[Author’s Note: The Fayetteville Goddess Festival is a long-running event held in Fayetteville, Arkansas and hosted by the Omni Center for Peace. Started in 1990 as the Women’s Festival and Conference at the University of Arkansas, the Festival was forced to cut ties to the University in 2000 amid rumors that University officials were displeased by the presence of a lesbian workshop at the Festival. The most recent Fayetteville Goddess Festival took place March 17-26, 2017 and featured concerts, rituals, and daily workshops. Some of these workshops were restricted by age and self-identified gender, which did not seem to be the source of controversy.]
There has been a lot of discussion over the last week or so about the Fayetteville Goddess Festival, and I wanted to add something new to the conversation, partly because I’ve addressed several of the key elements in the past on my blog. I’ve already written about anti-feminism within Paganism, which this incident exemplifies. I’ve also written about the toxicity of gender identity politics within Paganism, which this incident will probably be remembered for. What I want to comment on is something more insidious, something that has crept up unawares while we covertly debate the points and counterpoints of biology versus identity.
What happened in Fayetteville involved a workshop entitled “The Disappearing L,” about lesbian erasure, which was cancelled after transgender activists complained. Apparently they objected to the words “biological female” in the workshop description, both the words themselves and the meaning of those words. They felt strongly that individuals born with penises who identified as lesbian should be included at a lesbian event. Festival organizers offered to replace “biological female” with “cisgender,” to sponsor “educational opportunities” (I’m not sure what that means), to make a public apology for offering the workshop in the first place, and to banish the workshop to a location away from the Festival. Trans activists were not satisfied with these concessions and demanded that the workshop be cancelled altogether. They backed up their demands with a scheduled formal protest at the Festival.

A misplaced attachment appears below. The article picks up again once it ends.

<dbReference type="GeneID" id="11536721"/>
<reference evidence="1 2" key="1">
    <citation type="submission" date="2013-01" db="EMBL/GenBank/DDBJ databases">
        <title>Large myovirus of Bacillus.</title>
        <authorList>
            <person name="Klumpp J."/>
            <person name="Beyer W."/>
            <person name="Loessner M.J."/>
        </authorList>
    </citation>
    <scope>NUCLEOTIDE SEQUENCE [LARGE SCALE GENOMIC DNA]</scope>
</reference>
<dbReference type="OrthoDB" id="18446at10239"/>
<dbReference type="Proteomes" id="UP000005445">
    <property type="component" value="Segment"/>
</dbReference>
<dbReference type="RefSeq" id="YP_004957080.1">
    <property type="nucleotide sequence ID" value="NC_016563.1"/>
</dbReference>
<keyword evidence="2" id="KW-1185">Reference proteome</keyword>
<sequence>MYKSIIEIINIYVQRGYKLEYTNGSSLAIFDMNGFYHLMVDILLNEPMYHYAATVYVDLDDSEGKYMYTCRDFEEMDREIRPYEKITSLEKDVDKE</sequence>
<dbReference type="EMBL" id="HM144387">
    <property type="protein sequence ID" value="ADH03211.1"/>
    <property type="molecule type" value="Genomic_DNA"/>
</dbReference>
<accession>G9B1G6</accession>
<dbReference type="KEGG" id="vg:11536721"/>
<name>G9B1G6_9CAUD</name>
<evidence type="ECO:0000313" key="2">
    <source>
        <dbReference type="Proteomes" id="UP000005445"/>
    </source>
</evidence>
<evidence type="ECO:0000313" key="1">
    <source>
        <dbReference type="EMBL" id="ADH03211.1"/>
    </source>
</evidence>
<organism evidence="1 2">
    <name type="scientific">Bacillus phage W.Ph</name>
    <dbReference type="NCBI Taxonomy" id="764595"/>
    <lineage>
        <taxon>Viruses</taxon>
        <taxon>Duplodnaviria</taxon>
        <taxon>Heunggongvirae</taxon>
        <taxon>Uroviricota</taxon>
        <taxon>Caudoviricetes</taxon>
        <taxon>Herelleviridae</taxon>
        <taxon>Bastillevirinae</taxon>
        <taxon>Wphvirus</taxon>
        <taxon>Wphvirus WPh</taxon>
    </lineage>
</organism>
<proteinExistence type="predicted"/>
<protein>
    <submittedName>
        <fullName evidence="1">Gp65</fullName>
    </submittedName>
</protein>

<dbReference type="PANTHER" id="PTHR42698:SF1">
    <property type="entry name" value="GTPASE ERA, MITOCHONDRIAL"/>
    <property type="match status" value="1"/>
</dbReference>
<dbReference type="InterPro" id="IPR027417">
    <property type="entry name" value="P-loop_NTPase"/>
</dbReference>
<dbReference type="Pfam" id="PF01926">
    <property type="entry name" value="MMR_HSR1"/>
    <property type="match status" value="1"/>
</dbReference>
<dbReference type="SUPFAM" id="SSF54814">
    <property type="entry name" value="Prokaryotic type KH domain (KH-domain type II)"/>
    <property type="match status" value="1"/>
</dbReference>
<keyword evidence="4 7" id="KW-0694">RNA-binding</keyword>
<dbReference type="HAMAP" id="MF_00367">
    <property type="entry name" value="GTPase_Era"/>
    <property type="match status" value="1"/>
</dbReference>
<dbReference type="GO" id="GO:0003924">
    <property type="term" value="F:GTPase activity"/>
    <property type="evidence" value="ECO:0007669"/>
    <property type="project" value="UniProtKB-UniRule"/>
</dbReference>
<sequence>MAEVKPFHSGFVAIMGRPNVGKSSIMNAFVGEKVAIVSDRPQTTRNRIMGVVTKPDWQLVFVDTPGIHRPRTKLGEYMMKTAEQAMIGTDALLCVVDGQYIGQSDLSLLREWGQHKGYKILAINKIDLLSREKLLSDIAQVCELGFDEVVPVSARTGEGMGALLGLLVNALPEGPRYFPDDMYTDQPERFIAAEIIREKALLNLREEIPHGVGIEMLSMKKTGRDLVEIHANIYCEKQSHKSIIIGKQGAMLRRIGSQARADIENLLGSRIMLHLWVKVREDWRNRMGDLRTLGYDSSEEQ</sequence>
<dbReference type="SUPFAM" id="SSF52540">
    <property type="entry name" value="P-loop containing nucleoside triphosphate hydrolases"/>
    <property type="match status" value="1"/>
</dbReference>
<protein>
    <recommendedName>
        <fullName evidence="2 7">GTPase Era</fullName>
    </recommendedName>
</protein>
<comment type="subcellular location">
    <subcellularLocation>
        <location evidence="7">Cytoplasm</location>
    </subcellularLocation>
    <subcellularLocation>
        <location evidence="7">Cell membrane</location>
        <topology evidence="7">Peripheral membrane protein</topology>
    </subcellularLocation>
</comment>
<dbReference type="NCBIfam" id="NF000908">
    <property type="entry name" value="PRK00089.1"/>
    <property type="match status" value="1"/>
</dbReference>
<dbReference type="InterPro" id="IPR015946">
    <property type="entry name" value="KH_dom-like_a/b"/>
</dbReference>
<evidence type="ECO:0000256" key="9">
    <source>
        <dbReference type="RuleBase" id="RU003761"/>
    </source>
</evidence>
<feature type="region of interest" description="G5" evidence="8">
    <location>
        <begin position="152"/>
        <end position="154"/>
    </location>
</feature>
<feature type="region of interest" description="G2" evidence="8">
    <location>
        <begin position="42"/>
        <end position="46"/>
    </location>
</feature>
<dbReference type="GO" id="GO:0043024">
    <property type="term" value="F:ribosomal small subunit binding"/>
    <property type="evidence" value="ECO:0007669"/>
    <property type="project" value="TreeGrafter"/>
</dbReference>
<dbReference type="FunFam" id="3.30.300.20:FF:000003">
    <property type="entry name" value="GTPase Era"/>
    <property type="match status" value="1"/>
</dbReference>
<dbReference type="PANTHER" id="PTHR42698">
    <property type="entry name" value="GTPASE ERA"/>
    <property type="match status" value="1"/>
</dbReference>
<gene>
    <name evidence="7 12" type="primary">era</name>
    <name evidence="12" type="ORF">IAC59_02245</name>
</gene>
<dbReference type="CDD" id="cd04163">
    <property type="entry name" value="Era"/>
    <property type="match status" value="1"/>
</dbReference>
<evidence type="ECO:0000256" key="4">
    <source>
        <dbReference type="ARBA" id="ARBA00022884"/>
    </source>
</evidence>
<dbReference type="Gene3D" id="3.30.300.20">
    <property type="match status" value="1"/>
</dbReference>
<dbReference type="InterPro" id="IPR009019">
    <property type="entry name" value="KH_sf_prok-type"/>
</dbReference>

The workshop was cancelled. The apology was issued. Another apology was issued. The workshop description of “The Disappearing L” was erased in the program by people who evidently have no understanding of irony. Trans activists were still unplacated and started a petition to get the lead Festival organizer fired from her job.
So that’s the background. What I want to discuss here is the context in which the lesbian erasure workshop occurred, a Pagan context in which authoritarian tactics are becoming normalized as Pagan interaction. Because they’re not normal. They’re not religious. They’re not spiritual. They don’t reflect enlightenment and they don’t demonstrate reverence for the Goddess.
After the Panthea-Con gathering erupted in a protest in 2012 (a protest rephrased in classic millennial newspeak as a “meditation”), Dianic Witches became effectively no-platformed at many Pagan gatherings. Destruction of the Michigan Women’s Music Festival, ostensibly not a religious event, became a focal point for Pagan activism because the religious activities that occurred there did not center trans women. Letters and phone calls to Pagan organizations targeted priestess Ruth Barrett for exclusion in all Pagan events, and a campaign ensued to get her fired from Cherry Hill Seminary.
The following activities have become business-as-usual at Pagan events, all of them targeting religious leaders and rival religious groups: